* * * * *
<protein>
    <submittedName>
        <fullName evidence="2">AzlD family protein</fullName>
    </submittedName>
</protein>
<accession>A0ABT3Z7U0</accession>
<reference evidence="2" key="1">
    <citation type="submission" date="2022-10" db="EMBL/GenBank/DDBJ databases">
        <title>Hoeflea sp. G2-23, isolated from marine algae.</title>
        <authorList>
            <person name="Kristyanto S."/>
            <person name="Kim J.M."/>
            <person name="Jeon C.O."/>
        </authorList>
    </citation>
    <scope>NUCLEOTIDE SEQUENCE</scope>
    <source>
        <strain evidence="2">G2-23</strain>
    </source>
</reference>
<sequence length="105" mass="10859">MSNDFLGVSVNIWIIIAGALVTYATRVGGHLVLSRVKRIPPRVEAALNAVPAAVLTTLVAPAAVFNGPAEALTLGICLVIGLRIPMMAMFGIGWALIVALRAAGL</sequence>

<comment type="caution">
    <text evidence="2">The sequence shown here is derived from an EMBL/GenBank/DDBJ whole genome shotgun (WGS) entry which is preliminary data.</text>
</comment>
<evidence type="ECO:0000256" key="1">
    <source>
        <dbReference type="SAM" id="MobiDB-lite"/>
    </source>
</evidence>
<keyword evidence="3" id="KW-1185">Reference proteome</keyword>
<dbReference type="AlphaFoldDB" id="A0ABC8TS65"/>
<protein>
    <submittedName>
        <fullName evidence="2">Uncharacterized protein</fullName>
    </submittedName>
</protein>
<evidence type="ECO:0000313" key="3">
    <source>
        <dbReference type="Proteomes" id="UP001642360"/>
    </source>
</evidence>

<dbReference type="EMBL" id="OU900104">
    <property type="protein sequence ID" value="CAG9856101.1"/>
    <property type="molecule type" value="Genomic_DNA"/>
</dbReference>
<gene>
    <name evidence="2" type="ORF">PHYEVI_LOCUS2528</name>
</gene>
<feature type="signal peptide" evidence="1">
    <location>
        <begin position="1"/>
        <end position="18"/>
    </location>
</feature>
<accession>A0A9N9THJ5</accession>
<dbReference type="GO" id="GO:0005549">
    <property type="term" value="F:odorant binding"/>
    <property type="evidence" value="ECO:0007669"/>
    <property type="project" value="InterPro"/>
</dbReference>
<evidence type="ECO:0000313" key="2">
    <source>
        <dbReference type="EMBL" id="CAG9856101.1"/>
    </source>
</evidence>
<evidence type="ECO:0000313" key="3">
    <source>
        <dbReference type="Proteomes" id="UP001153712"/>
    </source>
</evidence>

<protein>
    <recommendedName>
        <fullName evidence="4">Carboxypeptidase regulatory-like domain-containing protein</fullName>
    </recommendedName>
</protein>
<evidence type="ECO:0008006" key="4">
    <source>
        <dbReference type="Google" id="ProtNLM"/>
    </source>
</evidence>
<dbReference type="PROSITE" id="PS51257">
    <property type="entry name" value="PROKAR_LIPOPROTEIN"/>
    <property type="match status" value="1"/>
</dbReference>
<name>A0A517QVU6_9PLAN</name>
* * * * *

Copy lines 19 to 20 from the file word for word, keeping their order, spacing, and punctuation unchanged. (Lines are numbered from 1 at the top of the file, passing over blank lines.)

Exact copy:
    </source>
</reference>